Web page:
Bachdang River

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The Bach Dang River 白藤江 empties into the Bay of Tonkin a few kms north of Haiphong in northern Vietnam. it is a wide but shallow river, with vast swatches of mud exposed twice a day at low tide. The Vietnamese made brilliant tactical use of this tidal reality in three famous battles against Chinese invaders in 938, 981 and 1288. In all three cases the Vietnames prevailed over much larger Chinese armies. (See 'Battles of Bachdang' for details.)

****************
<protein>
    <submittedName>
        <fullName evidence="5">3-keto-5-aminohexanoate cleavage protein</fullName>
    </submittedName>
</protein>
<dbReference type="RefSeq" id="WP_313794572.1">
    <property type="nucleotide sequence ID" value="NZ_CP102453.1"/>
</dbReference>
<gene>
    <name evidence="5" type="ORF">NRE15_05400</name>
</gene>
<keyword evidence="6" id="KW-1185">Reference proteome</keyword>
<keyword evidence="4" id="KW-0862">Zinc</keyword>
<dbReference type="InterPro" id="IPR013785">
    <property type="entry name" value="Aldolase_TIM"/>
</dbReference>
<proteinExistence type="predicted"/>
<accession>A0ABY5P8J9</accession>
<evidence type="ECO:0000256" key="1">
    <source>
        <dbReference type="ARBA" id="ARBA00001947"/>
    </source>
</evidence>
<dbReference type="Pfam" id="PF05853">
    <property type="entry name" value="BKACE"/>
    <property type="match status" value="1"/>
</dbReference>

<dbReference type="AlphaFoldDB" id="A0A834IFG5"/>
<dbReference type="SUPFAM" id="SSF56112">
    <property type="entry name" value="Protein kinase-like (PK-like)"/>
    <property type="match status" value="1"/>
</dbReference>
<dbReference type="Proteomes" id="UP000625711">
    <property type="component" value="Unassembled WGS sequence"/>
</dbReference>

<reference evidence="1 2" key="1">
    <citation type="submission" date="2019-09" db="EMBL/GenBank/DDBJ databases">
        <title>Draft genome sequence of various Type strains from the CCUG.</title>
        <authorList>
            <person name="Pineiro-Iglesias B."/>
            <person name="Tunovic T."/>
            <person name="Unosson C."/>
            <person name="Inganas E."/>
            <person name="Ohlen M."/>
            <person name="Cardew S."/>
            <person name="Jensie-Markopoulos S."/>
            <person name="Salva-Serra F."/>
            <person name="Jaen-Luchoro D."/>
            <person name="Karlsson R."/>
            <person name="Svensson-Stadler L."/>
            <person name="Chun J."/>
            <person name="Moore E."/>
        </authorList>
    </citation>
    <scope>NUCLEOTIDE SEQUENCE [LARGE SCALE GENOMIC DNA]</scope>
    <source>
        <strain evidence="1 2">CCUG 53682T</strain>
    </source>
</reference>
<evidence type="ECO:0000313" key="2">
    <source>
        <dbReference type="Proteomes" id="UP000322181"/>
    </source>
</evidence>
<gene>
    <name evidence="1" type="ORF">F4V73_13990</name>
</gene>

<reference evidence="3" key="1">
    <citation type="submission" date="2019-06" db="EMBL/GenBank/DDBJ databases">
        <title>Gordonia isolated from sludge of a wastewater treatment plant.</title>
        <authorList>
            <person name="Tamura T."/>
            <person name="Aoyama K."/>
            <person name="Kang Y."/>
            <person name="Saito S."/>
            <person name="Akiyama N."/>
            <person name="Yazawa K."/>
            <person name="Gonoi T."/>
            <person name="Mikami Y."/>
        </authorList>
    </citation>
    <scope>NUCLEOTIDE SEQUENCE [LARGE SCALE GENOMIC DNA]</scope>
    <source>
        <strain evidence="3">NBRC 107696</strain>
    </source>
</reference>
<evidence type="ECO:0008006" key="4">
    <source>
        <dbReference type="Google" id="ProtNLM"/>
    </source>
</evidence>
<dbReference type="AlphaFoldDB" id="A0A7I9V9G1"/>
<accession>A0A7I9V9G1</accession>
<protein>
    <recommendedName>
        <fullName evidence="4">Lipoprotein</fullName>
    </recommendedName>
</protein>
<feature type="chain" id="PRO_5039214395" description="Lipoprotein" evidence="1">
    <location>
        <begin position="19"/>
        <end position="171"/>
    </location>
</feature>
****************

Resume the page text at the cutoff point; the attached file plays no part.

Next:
"Marshal Tran Hung Dao, then leader of the Vietnamese forces (1288) and a sort of Far Eastern Clausewitz in his own right, defined his tactics in words which might well have been used by his Communist compatriot Giap seven centuries later:

'The enemy must fight his battles far from his home base for a long time.....We must further weaken him by drawing him into protracted campaigns. Once his initial dash is broken, it will be easier to destroy him.'"

From Bernard Fall's book on the French Vietnam War, Street Without Joy.

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